Some public library software is available as Software as a Service applications, also called SaaS. This type of program uses cloud technology to bring many benefits to your library’s infrastructure. Many common barriers to adopting and implementing new systems are decreased or eliminated with SaaS. You can stay up to date with the latest innovations, streamline your administrative processes and provide a better patron experience. Here are the primary reasons SaaS is important for your public library IT plans.
Reduce Software Costs
You don’t have to pay for expensive application servers or specialty equipment when you use a SaaS option. The vendor takes on all the upfront expenses. You access the system from compatible Internet-connected devices already available at your library. Typically, you pay a monthly or annual fee to access the platform. Your payment adjusts based on your usage, which further helps with cost efficiency.
Many SaaS library applications have user-friendly designs that help you get up and running quickly. Extensive resources provide more information if you run into any problems, and many SaaS vendors have customer service teams that proactively check-in to see if you are getting the value out of the software.
Modern user experiences draw upon the high expectations set by other industries, so you move away from systems with high learning curves. You can get everyone set up without dedicating too much time to training.
SaaS vendors want to keep you around as a subscriber, so they invest in ongoing feature development based on user feedback. You get more value out of the software over time, as opposed to purchasing a legacy application and having to upgrade to new versions to get access to the latest changes.
You have better uses for your IT resources than spending them on software updates. Since SaaS vendors host the applications themselves, you don’t have to even think about any updates. You get a seamless experience whenever they add something new to the program. All you need to do is read about any new features, so you stay up to speed.
Vendor Provided Maintenance and Support
Another way SaaS reduces your IT requirements is by handling maintenance and support on their end. The vendors monitor all the hardware and software, troubleshoot and fix any issues, take your support tickets and provide dozens of other essential IT duties relating to the application. You don’t have to wait for an overworked technician to find time away from help desk support to fix major bugs or go without a system while the troubleshooting process occurs.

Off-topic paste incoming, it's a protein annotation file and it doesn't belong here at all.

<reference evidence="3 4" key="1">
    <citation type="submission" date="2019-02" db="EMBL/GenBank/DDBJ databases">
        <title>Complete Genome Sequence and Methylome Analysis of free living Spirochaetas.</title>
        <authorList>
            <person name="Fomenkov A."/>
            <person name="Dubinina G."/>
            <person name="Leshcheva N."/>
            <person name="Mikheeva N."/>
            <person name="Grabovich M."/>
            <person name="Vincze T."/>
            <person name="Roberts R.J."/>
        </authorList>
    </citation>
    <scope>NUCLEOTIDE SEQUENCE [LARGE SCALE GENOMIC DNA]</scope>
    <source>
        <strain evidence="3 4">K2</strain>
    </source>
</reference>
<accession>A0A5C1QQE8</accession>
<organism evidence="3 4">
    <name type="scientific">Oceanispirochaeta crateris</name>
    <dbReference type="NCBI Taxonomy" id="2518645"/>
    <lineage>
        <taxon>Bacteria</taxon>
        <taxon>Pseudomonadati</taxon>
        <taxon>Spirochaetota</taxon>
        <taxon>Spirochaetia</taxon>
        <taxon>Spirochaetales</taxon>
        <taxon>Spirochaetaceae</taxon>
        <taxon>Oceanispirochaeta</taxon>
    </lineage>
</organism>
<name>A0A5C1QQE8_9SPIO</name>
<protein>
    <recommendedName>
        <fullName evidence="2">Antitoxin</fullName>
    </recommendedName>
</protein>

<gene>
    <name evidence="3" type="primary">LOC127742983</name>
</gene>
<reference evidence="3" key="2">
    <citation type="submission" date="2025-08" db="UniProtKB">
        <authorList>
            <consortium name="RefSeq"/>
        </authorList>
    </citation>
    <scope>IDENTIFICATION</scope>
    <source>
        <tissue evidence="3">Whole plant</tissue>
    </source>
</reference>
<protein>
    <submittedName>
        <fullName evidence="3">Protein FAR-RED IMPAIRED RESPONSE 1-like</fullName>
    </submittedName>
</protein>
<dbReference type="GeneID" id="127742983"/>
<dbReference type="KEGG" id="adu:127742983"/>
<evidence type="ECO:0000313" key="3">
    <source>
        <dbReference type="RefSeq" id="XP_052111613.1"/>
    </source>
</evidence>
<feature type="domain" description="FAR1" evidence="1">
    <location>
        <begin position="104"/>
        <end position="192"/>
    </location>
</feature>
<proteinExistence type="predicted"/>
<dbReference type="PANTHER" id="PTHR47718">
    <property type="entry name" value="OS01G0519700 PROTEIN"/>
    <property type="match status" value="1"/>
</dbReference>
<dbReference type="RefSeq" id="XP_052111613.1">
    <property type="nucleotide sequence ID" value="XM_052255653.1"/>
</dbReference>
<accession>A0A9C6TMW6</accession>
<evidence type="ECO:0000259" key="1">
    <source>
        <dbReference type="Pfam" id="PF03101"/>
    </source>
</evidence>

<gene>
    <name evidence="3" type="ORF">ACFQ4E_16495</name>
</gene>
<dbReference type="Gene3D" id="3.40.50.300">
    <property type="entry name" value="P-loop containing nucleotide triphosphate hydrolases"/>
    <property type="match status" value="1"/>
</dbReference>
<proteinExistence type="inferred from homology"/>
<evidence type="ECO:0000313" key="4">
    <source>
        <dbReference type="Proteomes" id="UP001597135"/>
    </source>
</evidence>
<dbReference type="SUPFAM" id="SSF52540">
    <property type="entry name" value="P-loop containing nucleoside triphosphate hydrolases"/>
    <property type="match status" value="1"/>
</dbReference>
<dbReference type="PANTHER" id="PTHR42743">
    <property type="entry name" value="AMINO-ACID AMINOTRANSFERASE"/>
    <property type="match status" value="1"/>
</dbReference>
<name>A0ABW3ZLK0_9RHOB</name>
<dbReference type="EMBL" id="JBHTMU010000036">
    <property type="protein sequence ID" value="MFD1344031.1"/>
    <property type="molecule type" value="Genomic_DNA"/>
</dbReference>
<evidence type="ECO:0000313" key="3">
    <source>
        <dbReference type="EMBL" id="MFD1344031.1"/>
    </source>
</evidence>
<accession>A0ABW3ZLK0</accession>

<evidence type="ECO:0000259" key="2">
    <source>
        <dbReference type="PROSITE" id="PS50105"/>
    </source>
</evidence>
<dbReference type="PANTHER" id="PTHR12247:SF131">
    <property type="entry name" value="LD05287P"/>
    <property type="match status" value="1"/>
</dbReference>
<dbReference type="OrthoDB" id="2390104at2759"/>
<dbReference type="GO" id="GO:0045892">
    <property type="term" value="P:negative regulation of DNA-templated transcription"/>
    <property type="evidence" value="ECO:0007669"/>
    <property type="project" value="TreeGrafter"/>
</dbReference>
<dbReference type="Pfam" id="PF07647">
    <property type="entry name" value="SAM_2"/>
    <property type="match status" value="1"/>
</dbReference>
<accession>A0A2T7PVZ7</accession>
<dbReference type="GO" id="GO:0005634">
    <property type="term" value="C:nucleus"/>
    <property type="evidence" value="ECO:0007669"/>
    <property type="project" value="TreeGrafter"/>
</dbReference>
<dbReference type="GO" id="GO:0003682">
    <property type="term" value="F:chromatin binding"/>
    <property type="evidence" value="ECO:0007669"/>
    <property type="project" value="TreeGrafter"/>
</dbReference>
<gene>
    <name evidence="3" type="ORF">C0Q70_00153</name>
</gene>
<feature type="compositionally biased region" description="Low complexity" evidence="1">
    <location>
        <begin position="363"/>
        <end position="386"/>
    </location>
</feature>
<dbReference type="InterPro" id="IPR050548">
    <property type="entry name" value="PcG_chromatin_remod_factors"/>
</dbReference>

Legacy systems often place everything on-site. Your applications, data and hardware exist in the same physical location, so a disaster that takes out one component could wipe them all out. If you have any backups, they may suffer the same fate as the rest of the on-site equipment or be too out of date to be useful.
Most SaaS vendors have measures in place to get your library systems back up and running quickly in the event of an emergency. Your data is distributed in redundant data centers, they have extensive equipment to handle any problems at their location, and they should provide Service Level Agreements, or SLAs, which guarantee your critical applications get restored within a specific time-frame.
Cyber crime continues to climb, and public libraries often lack the IT security resources to stop hackers and abuses of the system effectively. SaaS vendors’ entire business model depends on giving you access to a service without interruption or disruption. They deploy enterprise-level security systems designed to stay on top of the latest threats and keep attackers from accessing sensitive data and other systems. While no security measure is 100 percent effective, SaaS applications often represents a significant upgrade to your existing infrastructure.
You have access to many interesting data sets as a library alongside more typical metrics, such as your back office productivity and expense reports. In legacy systems, each application typically worked with its own database, and moving information between two pieces of software required slow imports or manual data entry.
Many SaaS vendors build in third-party integration or offer an application programming interface which lets you create your own integration with the help of a software developer. Both of these options eliminate the need to deal with cumbersome data transfer techniques. Instead, you can pull the information into the supported third-party systems or work off of a centralized database.
By bringing your data together, you have the potential to gain new insights into your public library administrative operations or learn about the breakdown of popular books versus various age ranges. This interconnectivity is excellent when you want to increase efficiency, identify new opportunities and gain hard data for decision making.
Many types of new technology can have a transformative effect on your public library. Legacy software’s problems kept you away from adopting new solutions, as they often brought lengthy deployment and extensive IT needs along with them. SaaS helps you bring modern systems into your library without a lot of frustration. The flexibility, ease of use and lower direct and indirect costs make it an excellent addition to your existing infrastructure.
Tiffany G. – Scripted.com